Dengue fever IgG positive retest turns negative

Disease science

Dengue Fever IgG Positive Retest Turns Negative

Too-Yourhealth

Dengue fever is a mosquito-borne viral infection that can cause a wide range of symptoms, from mild fever and headache to severe bleeding and organ failure. The virus is transmitted to humans through the bite of an infected Aedes mosquito.

There are four different serotypes of dengue virus, and each serotype can cause a different clinical presentation. Primary infection with dengue virus typically causes a mild illness, with symptoms such as fever, headache, muscle aches, and fatigue. However, secondary infection with a different serotype of dengue virus can lead to more severe disease, including dengue hemorrhagic fever and dengue shock syndrome.

Diagnosis of dengue fever is based on clinical symptoms and laboratory testing. The most common laboratory test used to diagnose dengue fever is the dengue virus IgM antibody test. This test detects IgM antibodies, which are produced by the body in response to a recent infection. However, the IgM antibody test can only be used to diagnose dengue fever during the first few days of illness. After this time, the IgM antibodies will disappear from the blood, and the test will become negative.

How long does dengue IgM last?

The IgM antibody response to dengue virus typically appears within 3-5 days after the onset of symptoms and can persist for up to 2-3 weeks. The IgG antibody response, on the other hand, appears later and can persist for months or even years.

When to test for dengue IgG?

The dengue IgG antibody test is used to determine if a person has been previously infected with dengue virus. The test is typically performed 2-3 weeks after the onset of symptoms, when the IgM antibody test has become negative. A positive IgG antibody test indicates that the person has been previously infected with dengue virus, and is now immune to that serotype of the virus.

How long does dengue IgG last?

The IgG antibody response to dengue virus can persist for months or even years. This means that a person who has been previously infected with dengue virus is likely to be protected from future infection with that serotype of the virus.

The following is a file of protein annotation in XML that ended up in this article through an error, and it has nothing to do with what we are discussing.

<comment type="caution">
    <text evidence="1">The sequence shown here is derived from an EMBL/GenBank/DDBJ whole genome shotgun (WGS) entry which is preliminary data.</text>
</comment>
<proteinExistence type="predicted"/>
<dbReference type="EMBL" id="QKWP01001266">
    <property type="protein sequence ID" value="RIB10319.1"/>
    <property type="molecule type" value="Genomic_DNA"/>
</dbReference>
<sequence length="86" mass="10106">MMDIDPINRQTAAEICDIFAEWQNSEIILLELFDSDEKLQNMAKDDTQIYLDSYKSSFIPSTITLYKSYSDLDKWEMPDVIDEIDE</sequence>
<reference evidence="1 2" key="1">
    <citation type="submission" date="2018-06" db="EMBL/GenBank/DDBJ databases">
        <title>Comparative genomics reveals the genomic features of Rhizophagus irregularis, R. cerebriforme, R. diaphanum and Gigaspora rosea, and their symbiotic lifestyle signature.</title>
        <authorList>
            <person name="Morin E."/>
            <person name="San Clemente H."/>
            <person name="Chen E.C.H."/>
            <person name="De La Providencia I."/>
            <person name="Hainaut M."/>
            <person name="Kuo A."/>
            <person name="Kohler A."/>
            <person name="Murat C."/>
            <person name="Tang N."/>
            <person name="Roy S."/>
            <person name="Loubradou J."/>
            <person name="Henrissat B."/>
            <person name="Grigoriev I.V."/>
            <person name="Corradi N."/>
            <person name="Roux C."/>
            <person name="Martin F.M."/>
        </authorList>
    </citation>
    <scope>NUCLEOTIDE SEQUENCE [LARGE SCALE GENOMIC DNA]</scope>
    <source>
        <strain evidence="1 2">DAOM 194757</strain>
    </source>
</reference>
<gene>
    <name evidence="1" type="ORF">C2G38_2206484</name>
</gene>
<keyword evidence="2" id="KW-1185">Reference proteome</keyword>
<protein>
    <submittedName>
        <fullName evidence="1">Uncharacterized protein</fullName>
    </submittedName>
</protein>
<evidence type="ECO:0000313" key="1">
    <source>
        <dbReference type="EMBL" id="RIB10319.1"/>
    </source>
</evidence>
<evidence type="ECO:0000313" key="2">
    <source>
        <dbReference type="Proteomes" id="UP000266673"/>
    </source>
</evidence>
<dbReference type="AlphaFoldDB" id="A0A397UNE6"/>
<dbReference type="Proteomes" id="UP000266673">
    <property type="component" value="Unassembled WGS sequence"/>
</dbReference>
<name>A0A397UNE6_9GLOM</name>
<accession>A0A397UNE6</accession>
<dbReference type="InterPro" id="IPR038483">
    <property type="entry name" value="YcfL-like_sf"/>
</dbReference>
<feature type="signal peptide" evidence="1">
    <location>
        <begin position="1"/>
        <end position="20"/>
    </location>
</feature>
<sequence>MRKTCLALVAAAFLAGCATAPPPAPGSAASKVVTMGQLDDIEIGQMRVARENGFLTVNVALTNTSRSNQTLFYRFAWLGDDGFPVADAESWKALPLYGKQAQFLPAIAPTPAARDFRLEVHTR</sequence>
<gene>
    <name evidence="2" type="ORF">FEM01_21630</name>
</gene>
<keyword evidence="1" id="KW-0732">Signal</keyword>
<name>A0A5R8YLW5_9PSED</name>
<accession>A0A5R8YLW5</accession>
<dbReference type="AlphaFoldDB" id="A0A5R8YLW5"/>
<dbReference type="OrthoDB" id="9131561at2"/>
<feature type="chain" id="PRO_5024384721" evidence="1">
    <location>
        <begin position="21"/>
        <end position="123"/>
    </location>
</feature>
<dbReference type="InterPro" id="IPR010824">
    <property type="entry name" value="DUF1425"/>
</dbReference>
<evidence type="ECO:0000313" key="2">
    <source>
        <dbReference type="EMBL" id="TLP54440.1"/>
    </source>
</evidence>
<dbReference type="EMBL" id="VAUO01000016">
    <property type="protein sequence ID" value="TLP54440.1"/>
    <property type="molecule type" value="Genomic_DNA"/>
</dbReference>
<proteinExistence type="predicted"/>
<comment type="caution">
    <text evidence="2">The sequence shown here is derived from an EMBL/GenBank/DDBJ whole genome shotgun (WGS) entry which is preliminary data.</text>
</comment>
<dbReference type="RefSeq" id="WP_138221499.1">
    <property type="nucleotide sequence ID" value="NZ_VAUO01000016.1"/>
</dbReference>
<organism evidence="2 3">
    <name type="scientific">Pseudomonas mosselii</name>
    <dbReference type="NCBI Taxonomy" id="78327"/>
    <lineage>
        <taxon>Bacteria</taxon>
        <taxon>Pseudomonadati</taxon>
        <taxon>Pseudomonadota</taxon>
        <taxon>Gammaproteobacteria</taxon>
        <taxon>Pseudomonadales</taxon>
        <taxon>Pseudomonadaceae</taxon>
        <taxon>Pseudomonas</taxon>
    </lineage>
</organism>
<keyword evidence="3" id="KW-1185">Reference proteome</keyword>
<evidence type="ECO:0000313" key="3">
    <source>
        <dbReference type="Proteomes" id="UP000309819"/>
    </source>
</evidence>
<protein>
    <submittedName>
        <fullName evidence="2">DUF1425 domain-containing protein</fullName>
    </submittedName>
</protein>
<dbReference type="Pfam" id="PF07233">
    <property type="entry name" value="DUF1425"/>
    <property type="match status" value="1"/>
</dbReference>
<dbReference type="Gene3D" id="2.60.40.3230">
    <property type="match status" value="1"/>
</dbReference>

Can dengue IgG positive retest negative?

In some cases, a dengue IgG antibody test may retest negative. This can occur if the initial positive test was a false positive, or if the person's IgG antibody levels have declined over time. A false positive dengue IgG antibody test can occur if the person has been recently vaccinated against dengue virus, or if they have a cross-reactive antibody response to another flavivirus, such as yellow fever virus.

If a person has a positive dengue IgG antibody test that retests negative, it is important to consult with a healthcare provider to discuss the possibility of a false positive test or a decline in IgG antibody levels.

Management and Treatment

There is no specific treatment for dengue fever. Treatment is supportive and includes measures to relieve symptoms and prevent complications. Treatment may include:

Rest

Fluids

Pain relievers

Antipyretics

In severe cases, hospitalization may be necessary to provide supportive care and treatment for complications.

Prevention

The best way to prevent dengue fever is to avoid mosquito bites. This can be done by:

Using mosquito repellent

Wearing long sleeves and pants

Using mosquito nets

Eliminating mosquito breeding grounds

Getting vaccinated against dengue fever

The dengue fever vaccine is available in some countries. The vaccine is safe and effective, and it can provide protection against all four serotypes of dengue virus.

Dengue Fever IgG Positive Retest Turns Negative: A Case Report

A 25-year-old male presented to the emergency department with a 3-day history of fever, headache, myalgias, and fatigue. He had no other symptoms, and he had not traveled to any areas where dengue fever is endemic.

On examination, the patient was afebrile and in no acute distress. He had no rash or lymphadenopathy. His laboratory tests were unremarkable, except for a slightly elevated white blood cell count.

The patient was diagnosed with dengue fever based on his symptoms and laboratory findings. He was given fluids and pain relievers, and he was discharged home with instructions to rest and follow up with his primary care physician.

Two weeks later, the patient returned to the clinic for a follow-up visit. He was feeling much better, and his symptoms had resolved. His laboratory tests were also normal.

The patient's dengue fever IgG antibody test was positive on his initial visit to the emergency department. However, when the test was repeated two weeks later, it was negative.

This case report suggests that a dengue fever IgG antibody test may retest negative in some cases. This could occur if the initial positive test was a false positive, or if the person's IgG antibody levels have declined over time.

If a person has a positive dengue fever IgG antibody test that retests negative, it is important to consult with a healthcare provider to discuss the possibility of a false positive test or a decline in IgG antibody levels.

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Tags: #igg #fever #dengue

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